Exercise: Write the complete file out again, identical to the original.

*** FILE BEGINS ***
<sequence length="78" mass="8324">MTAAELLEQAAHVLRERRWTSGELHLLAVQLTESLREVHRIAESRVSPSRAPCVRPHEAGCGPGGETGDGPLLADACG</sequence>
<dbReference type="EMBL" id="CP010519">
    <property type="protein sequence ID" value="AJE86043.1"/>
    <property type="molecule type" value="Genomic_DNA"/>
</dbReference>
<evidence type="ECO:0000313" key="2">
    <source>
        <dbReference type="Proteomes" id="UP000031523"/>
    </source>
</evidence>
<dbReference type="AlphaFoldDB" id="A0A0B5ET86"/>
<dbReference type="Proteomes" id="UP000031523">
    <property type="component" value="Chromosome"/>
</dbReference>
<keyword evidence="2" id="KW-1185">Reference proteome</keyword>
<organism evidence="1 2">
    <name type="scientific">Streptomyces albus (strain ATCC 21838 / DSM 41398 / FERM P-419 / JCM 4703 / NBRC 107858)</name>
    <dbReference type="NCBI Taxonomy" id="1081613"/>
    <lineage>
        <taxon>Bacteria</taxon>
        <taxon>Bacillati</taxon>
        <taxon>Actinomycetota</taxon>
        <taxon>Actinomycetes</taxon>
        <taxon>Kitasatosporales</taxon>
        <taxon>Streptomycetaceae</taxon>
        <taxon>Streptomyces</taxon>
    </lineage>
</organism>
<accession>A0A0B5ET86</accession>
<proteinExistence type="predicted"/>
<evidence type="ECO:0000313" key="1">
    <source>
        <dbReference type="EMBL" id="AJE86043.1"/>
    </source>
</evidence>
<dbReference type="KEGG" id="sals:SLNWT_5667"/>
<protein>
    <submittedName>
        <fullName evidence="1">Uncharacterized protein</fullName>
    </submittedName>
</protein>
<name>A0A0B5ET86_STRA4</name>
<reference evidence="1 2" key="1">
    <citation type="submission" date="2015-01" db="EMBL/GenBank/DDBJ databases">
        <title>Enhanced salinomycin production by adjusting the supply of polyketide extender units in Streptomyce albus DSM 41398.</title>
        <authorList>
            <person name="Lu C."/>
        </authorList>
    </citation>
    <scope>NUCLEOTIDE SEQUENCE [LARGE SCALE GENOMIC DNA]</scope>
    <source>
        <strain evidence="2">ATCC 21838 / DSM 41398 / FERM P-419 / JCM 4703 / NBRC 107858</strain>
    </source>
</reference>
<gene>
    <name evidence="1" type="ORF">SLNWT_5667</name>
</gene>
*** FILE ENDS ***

<sequence length="78" mass="8324">MTAAELLEQAAHVLRERRWTSGELHLLAVQLTESLREVHRIAESRVSPSRAPCVRPHEAGCGPGGETGDGPLLADACG</sequence>
<dbReference type="EMBL" id="CP010519">
    <property type="protein sequence ID" value="AJE86043.1"/>
    <property type="molecule type" value="Genomic_DNA"/>
</dbReference>
<evidence type="ECO:0000313" key="2">
    <source>
        <dbReference type="Proteomes" id="UP000031523"/>
    </source>
</evidence>
<dbReference type="AlphaFoldDB" id="A0A0B5ET86"/>
<dbReference type="Proteomes" id="UP000031523">
    <property type="component" value="Chromosome"/>
</dbReference>
<keyword evidence="2" id="KW-1185">Reference proteome</keyword>
<organism evidence="1 2">
    <name type="scientific">Streptomyces albus (strain ATCC 21838 / DSM 41398 / FERM P-419 / JCM 4703 / NBRC 107858)</name>
    <dbReference type="NCBI Taxonomy" id="1081613"/>
    <lineage>
        <taxon>Bacteria</taxon>
        <taxon>Bacillati</taxon>
        <taxon>Actinomycetota</taxon>
        <taxon>Actinomycetes</taxon>
        <taxon>Kitasatosporales</taxon>
        <taxon>Streptomycetaceae</taxon>
        <taxon>Streptomyces</taxon>
    </lineage>
</organism>
<accession>A0A0B5ET86</accession>
<proteinExistence type="predicted"/>
<evidence type="ECO:0000313" key="1">
    <source>
        <dbReference type="EMBL" id="AJE86043.1"/>
    </source>
</evidence>
<dbReference type="KEGG" id="sals:SLNWT_5667"/>
<protein>
    <submittedName>
        <fullName evidence="1">Uncharacterized protein</fullName>
    </submittedName>
</protein>
<name>A0A0B5ET86_STRA4</name>
<reference evidence="1 2" key="1">
    <citation type="submission" date="2015-01" db="EMBL/GenBank/DDBJ databases">
        <title>Enhanced salinomycin production by adjusting the supply of polyketide extender units in Streptomyce albus DSM 41398.</title>
        <authorList>
            <person name="Lu C."/>
        </authorList>
    </citation>
    <scope>NUCLEOTIDE SEQUENCE [LARGE SCALE GENOMIC DNA]</scope>
    <source>
        <strain evidence="2">ATCC 21838 / DSM 41398 / FERM P-419 / JCM 4703 / NBRC 107858</strain>
    </source>
</reference>
<gene>
    <name evidence="1" type="ORF">SLNWT_5667</name>
</gene>